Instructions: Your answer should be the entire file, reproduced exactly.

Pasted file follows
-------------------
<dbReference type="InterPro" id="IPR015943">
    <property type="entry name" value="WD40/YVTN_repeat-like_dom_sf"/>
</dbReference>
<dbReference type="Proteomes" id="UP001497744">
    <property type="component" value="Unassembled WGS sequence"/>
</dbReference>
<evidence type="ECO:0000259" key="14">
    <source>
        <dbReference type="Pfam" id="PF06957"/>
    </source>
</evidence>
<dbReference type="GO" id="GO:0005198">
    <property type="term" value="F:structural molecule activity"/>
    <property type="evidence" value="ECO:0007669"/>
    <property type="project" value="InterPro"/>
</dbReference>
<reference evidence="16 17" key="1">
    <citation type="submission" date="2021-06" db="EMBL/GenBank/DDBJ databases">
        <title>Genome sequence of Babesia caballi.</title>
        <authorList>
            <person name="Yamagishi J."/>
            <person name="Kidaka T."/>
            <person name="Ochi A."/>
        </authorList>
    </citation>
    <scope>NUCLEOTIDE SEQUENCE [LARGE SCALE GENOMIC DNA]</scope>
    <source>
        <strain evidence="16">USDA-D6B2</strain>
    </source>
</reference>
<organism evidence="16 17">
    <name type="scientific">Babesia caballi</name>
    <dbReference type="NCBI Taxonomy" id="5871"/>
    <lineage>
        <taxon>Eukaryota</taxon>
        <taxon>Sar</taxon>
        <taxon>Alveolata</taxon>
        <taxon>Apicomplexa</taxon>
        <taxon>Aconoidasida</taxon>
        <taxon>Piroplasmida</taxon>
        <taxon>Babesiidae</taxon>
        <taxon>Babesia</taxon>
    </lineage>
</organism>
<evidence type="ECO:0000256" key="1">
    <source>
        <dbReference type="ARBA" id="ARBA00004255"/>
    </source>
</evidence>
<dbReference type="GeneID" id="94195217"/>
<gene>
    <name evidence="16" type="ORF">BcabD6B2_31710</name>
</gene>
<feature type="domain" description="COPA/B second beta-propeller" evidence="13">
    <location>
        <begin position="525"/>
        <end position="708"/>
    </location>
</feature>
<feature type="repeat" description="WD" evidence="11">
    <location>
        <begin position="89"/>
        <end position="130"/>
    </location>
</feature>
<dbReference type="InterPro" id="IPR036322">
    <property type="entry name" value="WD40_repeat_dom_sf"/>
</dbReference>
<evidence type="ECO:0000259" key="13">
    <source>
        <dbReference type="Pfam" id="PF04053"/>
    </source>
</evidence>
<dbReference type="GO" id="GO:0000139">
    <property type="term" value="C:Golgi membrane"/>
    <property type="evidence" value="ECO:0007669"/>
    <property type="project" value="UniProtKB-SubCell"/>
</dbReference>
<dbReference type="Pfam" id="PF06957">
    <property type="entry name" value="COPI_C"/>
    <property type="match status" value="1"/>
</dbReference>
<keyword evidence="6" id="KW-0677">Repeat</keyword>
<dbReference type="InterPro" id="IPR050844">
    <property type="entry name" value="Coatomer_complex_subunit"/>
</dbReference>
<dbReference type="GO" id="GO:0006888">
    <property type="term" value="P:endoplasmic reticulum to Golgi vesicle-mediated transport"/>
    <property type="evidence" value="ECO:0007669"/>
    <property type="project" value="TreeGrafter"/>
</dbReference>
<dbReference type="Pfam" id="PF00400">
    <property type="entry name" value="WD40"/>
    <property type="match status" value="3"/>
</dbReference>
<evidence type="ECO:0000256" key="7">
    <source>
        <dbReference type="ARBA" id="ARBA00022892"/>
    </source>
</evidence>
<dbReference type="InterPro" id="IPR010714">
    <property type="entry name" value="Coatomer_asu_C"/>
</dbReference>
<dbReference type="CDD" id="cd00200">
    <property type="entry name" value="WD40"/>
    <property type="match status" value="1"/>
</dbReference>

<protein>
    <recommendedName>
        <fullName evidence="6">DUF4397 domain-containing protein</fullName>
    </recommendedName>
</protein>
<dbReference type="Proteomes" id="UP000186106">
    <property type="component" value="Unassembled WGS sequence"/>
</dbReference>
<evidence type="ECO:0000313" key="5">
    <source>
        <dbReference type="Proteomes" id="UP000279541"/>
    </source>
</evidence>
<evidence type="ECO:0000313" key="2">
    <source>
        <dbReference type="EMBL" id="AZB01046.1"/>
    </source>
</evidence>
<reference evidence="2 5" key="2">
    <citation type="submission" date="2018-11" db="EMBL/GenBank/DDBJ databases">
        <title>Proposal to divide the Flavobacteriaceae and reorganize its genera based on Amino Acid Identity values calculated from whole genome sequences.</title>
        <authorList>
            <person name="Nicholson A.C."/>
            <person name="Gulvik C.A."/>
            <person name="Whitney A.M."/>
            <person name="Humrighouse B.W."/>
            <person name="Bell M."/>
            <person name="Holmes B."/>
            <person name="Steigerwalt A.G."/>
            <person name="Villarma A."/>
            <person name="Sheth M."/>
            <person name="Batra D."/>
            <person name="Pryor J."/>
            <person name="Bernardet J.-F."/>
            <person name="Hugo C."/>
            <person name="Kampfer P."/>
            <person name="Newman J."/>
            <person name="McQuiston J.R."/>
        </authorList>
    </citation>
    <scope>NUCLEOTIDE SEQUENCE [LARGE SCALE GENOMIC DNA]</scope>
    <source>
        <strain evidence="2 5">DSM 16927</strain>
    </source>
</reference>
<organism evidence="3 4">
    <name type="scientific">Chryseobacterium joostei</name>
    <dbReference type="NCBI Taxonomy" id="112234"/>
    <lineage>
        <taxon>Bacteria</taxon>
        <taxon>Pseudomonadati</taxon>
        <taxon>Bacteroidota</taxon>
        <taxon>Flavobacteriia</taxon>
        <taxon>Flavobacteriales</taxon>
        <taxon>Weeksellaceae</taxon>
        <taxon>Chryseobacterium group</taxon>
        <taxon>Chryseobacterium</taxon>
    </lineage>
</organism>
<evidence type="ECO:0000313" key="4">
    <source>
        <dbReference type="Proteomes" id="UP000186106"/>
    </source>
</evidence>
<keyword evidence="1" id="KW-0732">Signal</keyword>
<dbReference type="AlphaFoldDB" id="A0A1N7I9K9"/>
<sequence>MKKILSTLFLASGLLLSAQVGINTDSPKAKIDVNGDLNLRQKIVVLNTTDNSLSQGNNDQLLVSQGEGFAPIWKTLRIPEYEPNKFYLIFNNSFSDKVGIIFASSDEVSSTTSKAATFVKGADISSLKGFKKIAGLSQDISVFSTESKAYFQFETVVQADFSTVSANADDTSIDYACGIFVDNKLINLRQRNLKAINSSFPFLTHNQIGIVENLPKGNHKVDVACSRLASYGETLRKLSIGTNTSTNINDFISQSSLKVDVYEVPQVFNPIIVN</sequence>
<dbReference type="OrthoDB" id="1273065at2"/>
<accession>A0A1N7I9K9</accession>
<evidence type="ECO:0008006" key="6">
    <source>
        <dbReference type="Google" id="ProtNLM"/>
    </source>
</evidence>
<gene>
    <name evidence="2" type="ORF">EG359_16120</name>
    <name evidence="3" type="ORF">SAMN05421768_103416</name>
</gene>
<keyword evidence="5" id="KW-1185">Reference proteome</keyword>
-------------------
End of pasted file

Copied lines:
<dbReference type="InterPro" id="IPR015943">
    <property type="entry name" value="WD40/YVTN_repeat-like_dom_sf"/>
</dbReference>
<dbReference type="Proteomes" id="UP001497744">
    <property type="component" value="Unassembled WGS sequence"/>
</dbReference>
<evidence type="ECO:0000259" key="14">
    <source>
        <dbReference type="Pfam" id="PF06957"/>
    </source>
</evidence>
<dbReference type="GO" id="GO:0005198">
    <property type="term" value="F:structural molecule activity"/>
    <property type="evidence" value="ECO:0007669"/>
    <property type="project" value="InterPro"/>
</dbReference>
<reference evidence="16 17" key="1">
    <citation type="submission" date="2021-06" db="EMBL/GenBank/DDBJ databases">
        <title>Genome sequence of Babesia caballi.</title>
        <authorList>
            <person name="Yamagishi J."/>
            <person name="Kidaka T."/>
            <person name="Ochi A."/>
        </authorList>
    </citation>
    <scope>NUCLEOTIDE SEQUENCE [LARGE SCALE GENOMIC DNA]</scope>
    <source>
        <strain evidence="16">USDA-D6B2</strain>
    </source>
</reference>
<organism evidence="16 17">
    <name type="scientific">Babesia caballi</name>
    <dbReference type="NCBI Taxonomy" id="5871"/>
    <lineage>
        <taxon>Eukaryota</taxon>
        <taxon>Sar</taxon>
        <taxon>Alveolata</taxon>
        <taxon>Apicomplexa</taxon>
        <taxon>Aconoidasida</taxon>
        <taxon>Piroplasmida</taxon>
        <taxon>Babesiidae</taxon>
        <taxon>Babesia</taxon>
    </lineage>
</organism>
<evidence type="ECO:0000256" key="1">
    <source>
        <dbReference type="ARBA" id="ARBA00004255"/>
    </source>
</evidence>
<dbReference type="GeneID" id="94195217"/>
<gene>
    <name evidence="16" type="ORF">BcabD6B2_31710</name>
</gene>
<feature type="domain" description="COPA/B second beta-propeller" evidence="13">
    <location>
        <begin position="525"/>
        <end position="708"/>
    </location>
</feature>
<feature type="repeat" description="WD" evidence="11">
    <location>
        <begin position="89"/>
        <end position="130"/>
    </location>
</feature>
<dbReference type="InterPro" id="IPR036322">
    <property type="entry name" value="WD40_repeat_dom_sf"/>
</dbReference>
<evidence type="ECO:0000259" key="13">
    <source>
        <dbReference type="Pfam" id="PF04053"/>
    </source>
</evidence>
<dbReference type="GO" id="GO:0000139">
    <property type="term" value="C:Golgi membrane"/>
    <property type="evidence" value="ECO:0007669"/>
    <property type="project" value="UniProtKB-SubCell"/>
</dbReference>
<dbReference type="Pfam" id="PF06957">
    <property type="entry name" value="COPI_C"/>
    <property type="match status" value="1"/>
</dbReference>
<keyword evidence="6" id="KW-0677">Repeat</keyword>
<dbReference type="InterPro" id="IPR050844">
    <property type="entry name" value="Coatomer_complex_subunit"/>
</dbReference>
<dbReference type="GO" id="GO:0006888">
    <property type="term" value="P:endoplasmic reticulum to Golgi vesicle-mediated transport"/>
    <property type="evidence" value="ECO:0007669"/>
    <property type="project" value="TreeGrafter"/>
</dbReference>
<dbReference type="Pfam" id="PF00400">
    <property type="entry name" value="WD40"/>
    <property type="match status" value="3"/>
</dbReference>
<evidence type="ECO:0000256" key="7">
    <source>
        <dbReference type="ARBA" id="ARBA00022892"/>
    </source>
</evidence>
<dbReference type="InterPro" id="IPR010714">
    <property type="entry name" value="Coatomer_asu_C"/>
</dbReference>
<dbReference type="CDD" id="cd00200">
    <property type="entry name" value="WD40"/>
    <property type="match status" value="1"/>
</dbReference>

<protein>
    <recommendedName>
        <fullName evidence="6">DUF4397 domain-containing protein</fullName>
    </recommendedName>
</protein>
<dbReference type="Proteomes" id="UP000186106">
    <property type="component" value="Unassembled WGS sequence"/>
</dbReference>
<evidence type="ECO:0000313" key="5">
    <source>
        <dbReference type="Proteomes" id="UP000279541"/>
    </source>
</evidence>
<evidence type="ECO:0000313" key="2">
    <source>
        <dbReference type="EMBL" id="AZB01046.1"/>
    </source>
</evidence>
<reference evidence="2 5" key="2">
    <citation type="submission" date="2018-11" db="EMBL/GenBank/DDBJ databases">
        <title>Proposal to divide the Flavobacteriaceae and reorganize its genera based on Amino Acid Identity values calculated from whole genome sequences.</title>
        <authorList>
            <person name="Nicholson A.C."/>
            <person name="Gulvik C.A."/>
            <person name="Whitney A.M."/>
            <person name="Humrighouse B.W."/>
            <person name="Bell M."/>
            <person name="Holmes B."/>
            <person name="Steigerwalt A.G."/>
            <person name="Villarma A."/>
            <person name="Sheth M."/>
            <person name="Batra D."/>
            <person name="Pryor J."/>
            <person name="Bernardet J.-F."/>
            <person name="Hugo C."/>
            <person name="Kampfer P."/>
            <person name="Newman J."/>
            <person name="McQuiston J.R."/>
        </authorList>
    </citation>
    <scope>NUCLEOTIDE SEQUENCE [LARGE SCALE GENOMIC DNA]</scope>
    <source>
        <strain evidence="2 5">DSM 16927</strain>
    </source>
</reference>
<organism evidence="3 4">
    <name type="scientific">Chryseobacterium joostei</name>
    <dbReference type="NCBI Taxonomy" id="112234"/>
    <lineage>
        <taxon>Bacteria</taxon>
        <taxon>Pseudomonadati</taxon>
        <taxon>Bacteroidota</taxon>
        <taxon>Flavobacteriia</taxon>
        <taxon>Flavobacteriales</taxon>
        <taxon>Weeksellaceae</taxon>
        <taxon>Chryseobacterium group</taxon>
        <taxon>Chryseobacterium</taxon>
    </lineage>
</organism>
<evidence type="ECO:0000313" key="4">
    <source>
        <dbReference type="Proteomes" id="UP000186106"/>
    </source>
</evidence>
<keyword evidence="1" id="KW-0732">Signal</keyword>
<dbReference type="AlphaFoldDB" id="A0A1N7I9K9"/>
<sequence>MKKILSTLFLASGLLLSAQVGINTDSPKAKIDVNGDLNLRQKIVVLNTTDNSLSQGNNDQLLVSQGEGFAPIWKTLRIPEYEPNKFYLIFNNSFSDKVGIIFASSDEVSSTTSKAATFVKGADISSLKGFKKIAGLSQDISVFSTESKAYFQFETVVQADFSTVSANADDTSIDYACGIFVDNKLINLRQRNLKAINSSFPFLTHNQIGIVENLPKGNHKVDVACSRLASYGETLRKLSIGTNTSTNINDFISQSSLKVDVYEVPQVFNPIIVN</sequence>
<dbReference type="OrthoDB" id="1273065at2"/>
<accession>A0A1N7I9K9</accession>
<evidence type="ECO:0008006" key="6">
    <source>
        <dbReference type="Google" id="ProtNLM"/>
    </source>
</evidence>
<gene>
    <name evidence="2" type="ORF">EG359_16120</name>
    <name evidence="3" type="ORF">SAMN05421768_103416</name>
</gene>
<keyword evidence="5" id="KW-1185">Reference proteome</keyword>